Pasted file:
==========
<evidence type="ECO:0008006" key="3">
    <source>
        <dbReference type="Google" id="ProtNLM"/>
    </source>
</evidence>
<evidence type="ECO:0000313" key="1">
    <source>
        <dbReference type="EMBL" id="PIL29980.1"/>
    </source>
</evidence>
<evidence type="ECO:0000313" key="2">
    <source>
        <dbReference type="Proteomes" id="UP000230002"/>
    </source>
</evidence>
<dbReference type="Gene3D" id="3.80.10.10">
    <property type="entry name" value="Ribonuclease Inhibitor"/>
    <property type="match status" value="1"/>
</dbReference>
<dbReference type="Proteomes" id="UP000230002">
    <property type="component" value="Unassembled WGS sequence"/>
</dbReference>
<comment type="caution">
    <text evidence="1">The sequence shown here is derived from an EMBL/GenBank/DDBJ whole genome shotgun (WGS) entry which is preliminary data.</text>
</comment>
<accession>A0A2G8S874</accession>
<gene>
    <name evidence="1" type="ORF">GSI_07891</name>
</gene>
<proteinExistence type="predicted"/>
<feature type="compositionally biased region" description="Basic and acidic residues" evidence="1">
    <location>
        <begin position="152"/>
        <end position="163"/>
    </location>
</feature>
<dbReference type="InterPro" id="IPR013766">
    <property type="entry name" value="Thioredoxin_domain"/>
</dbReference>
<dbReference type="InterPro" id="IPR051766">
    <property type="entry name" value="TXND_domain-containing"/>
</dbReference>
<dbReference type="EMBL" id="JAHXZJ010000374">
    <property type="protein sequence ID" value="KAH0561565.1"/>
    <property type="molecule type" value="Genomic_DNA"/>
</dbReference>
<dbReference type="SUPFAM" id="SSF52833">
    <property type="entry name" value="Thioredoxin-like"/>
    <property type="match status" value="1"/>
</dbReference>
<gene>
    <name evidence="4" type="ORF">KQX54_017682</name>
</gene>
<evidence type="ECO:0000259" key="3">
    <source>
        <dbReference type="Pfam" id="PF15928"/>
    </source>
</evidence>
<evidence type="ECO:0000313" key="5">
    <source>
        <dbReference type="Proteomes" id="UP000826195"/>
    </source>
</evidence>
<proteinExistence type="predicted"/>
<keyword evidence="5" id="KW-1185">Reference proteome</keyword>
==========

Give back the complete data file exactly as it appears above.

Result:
<evidence type="ECO:0008006" key="3">
    <source>
        <dbReference type="Google" id="ProtNLM"/>
    </source>
</evidence>
<evidence type="ECO:0000313" key="1">
    <source>
        <dbReference type="EMBL" id="PIL29980.1"/>
    </source>
</evidence>
<evidence type="ECO:0000313" key="2">
    <source>
        <dbReference type="Proteomes" id="UP000230002"/>
    </source>
</evidence>
<dbReference type="Gene3D" id="3.80.10.10">
    <property type="entry name" value="Ribonuclease Inhibitor"/>
    <property type="match status" value="1"/>
</dbReference>
<dbReference type="Proteomes" id="UP000230002">
    <property type="component" value="Unassembled WGS sequence"/>
</dbReference>
<comment type="caution">
    <text evidence="1">The sequence shown here is derived from an EMBL/GenBank/DDBJ whole genome shotgun (WGS) entry which is preliminary data.</text>
</comment>
<accession>A0A2G8S874</accession>
<gene>
    <name evidence="1" type="ORF">GSI_07891</name>
</gene>
<proteinExistence type="predicted"/>
<feature type="compositionally biased region" description="Basic and acidic residues" evidence="1">
    <location>
        <begin position="152"/>
        <end position="163"/>
    </location>
</feature>
<dbReference type="InterPro" id="IPR013766">
    <property type="entry name" value="Thioredoxin_domain"/>
</dbReference>
<dbReference type="InterPro" id="IPR051766">
    <property type="entry name" value="TXND_domain-containing"/>
</dbReference>
<dbReference type="EMBL" id="JAHXZJ010000374">
    <property type="protein sequence ID" value="KAH0561565.1"/>
    <property type="molecule type" value="Genomic_DNA"/>
</dbReference>
<dbReference type="SUPFAM" id="SSF52833">
    <property type="entry name" value="Thioredoxin-like"/>
    <property type="match status" value="1"/>
</dbReference>
<gene>
    <name evidence="4" type="ORF">KQX54_017682</name>
</gene>
<evidence type="ECO:0000259" key="3">
    <source>
        <dbReference type="Pfam" id="PF15928"/>
    </source>
</evidence>
<evidence type="ECO:0000313" key="5">
    <source>
        <dbReference type="Proteomes" id="UP000826195"/>
    </source>
</evidence>
<proteinExistence type="predicted"/>
<keyword evidence="5" id="KW-1185">Reference proteome</keyword>